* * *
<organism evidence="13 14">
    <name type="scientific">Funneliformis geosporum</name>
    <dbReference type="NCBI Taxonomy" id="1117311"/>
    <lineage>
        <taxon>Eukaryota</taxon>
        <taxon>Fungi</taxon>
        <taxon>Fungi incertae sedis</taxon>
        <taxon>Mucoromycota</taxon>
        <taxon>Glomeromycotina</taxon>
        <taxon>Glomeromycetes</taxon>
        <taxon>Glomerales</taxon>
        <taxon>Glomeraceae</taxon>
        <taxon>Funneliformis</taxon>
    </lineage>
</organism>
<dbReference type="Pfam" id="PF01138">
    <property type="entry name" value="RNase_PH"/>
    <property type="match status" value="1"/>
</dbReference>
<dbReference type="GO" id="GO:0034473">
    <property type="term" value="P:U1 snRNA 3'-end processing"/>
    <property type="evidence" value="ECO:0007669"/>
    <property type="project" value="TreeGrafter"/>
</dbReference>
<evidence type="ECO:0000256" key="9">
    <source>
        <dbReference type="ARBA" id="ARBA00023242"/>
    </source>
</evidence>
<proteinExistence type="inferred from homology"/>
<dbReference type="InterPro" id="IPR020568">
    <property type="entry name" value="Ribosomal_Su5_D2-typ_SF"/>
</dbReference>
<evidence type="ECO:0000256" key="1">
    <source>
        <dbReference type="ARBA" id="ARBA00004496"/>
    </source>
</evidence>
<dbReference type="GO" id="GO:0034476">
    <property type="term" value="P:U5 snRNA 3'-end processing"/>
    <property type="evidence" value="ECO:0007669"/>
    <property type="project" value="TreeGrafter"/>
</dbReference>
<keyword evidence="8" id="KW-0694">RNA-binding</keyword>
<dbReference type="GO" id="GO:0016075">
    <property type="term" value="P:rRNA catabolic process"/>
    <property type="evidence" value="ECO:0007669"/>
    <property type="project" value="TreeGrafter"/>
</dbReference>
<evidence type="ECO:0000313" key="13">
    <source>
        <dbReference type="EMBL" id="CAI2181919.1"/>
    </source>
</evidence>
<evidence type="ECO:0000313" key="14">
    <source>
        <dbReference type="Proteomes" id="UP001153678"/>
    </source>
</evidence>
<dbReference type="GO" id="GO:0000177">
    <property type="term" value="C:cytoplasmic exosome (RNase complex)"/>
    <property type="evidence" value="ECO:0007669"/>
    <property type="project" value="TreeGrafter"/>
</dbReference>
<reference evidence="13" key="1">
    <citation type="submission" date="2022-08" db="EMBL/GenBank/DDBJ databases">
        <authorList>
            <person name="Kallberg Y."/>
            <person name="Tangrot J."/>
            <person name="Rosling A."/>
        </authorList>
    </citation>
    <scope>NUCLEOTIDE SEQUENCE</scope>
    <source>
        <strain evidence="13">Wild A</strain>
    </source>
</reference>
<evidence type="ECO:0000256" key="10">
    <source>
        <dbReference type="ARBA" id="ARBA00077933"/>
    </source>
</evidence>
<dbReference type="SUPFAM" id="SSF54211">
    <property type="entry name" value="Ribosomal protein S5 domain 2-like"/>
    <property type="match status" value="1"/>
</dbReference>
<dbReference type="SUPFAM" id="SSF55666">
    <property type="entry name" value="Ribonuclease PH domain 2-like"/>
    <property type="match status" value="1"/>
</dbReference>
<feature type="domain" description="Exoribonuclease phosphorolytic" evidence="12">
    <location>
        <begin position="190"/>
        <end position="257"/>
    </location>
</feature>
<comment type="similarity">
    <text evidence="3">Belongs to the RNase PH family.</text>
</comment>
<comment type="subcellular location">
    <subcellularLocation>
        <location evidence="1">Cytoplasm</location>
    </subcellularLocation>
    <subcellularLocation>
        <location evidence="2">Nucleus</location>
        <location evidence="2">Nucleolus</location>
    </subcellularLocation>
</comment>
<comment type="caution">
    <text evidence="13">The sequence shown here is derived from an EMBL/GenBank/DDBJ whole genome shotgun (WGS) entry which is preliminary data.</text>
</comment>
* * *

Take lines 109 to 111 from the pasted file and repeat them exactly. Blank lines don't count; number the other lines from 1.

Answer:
<comment type="caution">
    <text evidence="13">The sequence shown here is derived from an EMBL/GenBank/DDBJ whole genome shotgun (WGS) entry which is preliminary data.</text>
</comment>